Memorial Day 2013: A Story Worth Telling

Published: Thursday, May 23, 2013 at 06:13 PM.

He then ended up at Fairmont Army Air Field in Nebraska, where he likely continued to train and work as an aircraft welder. After all, Fairmont Army Airfield was home to various bomber squadrons that trained for action in Europe, and he ended up with the 831st Bomb Squadron, part of the 485th Bomb Group. The squadrons, with B-24 and B-25 bombers, eventually flew missions from Venosa, Italy, attacking oil refineries and railway yards in places such as Germany, Austria, Yugoslavia — and even Hungary.

On Dec. 31, 1943, he made out and signed his will. The single corporal named his parents as beneficiaries, and upon his death, they received monthly payments of $61.80 until 1954. His will was probably a routine matter, something military personnel were required to complete before heading overseas for the war.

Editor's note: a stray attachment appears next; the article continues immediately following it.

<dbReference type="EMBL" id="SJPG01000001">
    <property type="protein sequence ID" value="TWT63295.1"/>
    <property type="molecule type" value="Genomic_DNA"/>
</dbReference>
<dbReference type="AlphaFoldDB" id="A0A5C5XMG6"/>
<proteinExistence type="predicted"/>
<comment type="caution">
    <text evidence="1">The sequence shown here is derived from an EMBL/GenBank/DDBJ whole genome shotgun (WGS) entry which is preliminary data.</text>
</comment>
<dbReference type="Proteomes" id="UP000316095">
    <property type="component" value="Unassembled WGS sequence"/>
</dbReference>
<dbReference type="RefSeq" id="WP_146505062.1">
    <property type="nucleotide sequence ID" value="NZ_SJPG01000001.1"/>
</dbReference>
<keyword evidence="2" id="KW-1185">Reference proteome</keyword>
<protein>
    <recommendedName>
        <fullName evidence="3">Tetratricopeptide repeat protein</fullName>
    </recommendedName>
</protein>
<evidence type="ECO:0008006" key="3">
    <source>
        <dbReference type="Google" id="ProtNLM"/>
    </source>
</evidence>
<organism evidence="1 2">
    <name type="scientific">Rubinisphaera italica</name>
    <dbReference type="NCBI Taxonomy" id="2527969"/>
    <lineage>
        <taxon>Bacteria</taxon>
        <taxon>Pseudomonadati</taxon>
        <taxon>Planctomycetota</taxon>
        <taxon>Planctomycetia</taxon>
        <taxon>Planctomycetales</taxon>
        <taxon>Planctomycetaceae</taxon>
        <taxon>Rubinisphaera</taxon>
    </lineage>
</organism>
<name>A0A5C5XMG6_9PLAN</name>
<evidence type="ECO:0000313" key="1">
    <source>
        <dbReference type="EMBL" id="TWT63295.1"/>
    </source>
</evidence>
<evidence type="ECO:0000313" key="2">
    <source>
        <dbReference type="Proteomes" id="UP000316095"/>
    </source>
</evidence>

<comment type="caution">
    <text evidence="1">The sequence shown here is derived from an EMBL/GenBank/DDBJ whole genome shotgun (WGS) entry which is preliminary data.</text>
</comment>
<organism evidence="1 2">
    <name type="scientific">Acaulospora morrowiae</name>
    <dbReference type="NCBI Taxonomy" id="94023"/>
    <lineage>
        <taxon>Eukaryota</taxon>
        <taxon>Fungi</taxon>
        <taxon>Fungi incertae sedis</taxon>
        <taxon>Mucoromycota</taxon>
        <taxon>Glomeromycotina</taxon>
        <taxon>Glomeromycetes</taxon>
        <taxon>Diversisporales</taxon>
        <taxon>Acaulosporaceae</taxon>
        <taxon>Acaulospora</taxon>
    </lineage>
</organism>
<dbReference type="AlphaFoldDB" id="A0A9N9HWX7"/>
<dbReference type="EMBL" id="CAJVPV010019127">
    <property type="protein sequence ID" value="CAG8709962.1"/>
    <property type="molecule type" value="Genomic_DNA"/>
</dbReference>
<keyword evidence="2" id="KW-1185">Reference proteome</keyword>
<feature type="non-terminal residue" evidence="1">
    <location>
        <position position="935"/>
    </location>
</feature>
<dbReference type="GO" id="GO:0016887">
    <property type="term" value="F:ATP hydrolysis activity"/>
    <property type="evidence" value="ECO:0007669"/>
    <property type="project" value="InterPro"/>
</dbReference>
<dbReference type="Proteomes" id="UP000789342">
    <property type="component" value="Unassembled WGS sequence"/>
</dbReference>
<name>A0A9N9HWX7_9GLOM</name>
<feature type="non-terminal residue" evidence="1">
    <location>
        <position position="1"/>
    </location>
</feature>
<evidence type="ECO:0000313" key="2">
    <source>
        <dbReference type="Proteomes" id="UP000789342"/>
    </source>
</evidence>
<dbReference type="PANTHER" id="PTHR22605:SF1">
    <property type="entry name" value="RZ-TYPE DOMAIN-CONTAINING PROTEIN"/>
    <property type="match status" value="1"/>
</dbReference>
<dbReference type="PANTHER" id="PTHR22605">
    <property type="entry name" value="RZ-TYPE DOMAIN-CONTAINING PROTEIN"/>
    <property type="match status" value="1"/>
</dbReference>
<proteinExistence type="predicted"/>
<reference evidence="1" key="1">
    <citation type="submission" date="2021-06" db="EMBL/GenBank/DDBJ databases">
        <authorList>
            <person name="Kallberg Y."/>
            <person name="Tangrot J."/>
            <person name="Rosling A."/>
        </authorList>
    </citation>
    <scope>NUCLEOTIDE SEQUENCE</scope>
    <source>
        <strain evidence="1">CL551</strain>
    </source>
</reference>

Still, as an aircraft welder working on long-range bombers that were normally based well behind enemy lines, one would think his occupation would have been relatively safe, if any job could be considered safe during a war. Unfortunately, that proved not to be the case.

The SS Paul Hamilton

George Nemeth, now 19 years old, boarded the SS Paul Hamilton when it left Hampton Roads, Va., on April 3, 1944.

The Hamilton, a liberty troop ship, was constructed by the North Carolina Shipbuilding Company in Wilmington in 1942. It was named in honor of Paul Hamilton, who served as the secretary of the Navy from 1809 to 1812. According to the Naval Historical Center, he served during the American Revolution and was also elected to the South Carolina House and Senate before eventually becoming that state’s governor.

For more than 50 years, what exactly happened to George Nemeth and 579 others aboard the Hamilton wasn’t completely known. What was known was that the ship was attacked and sunk. But the full account of the sinking had been classified and kept hidden.



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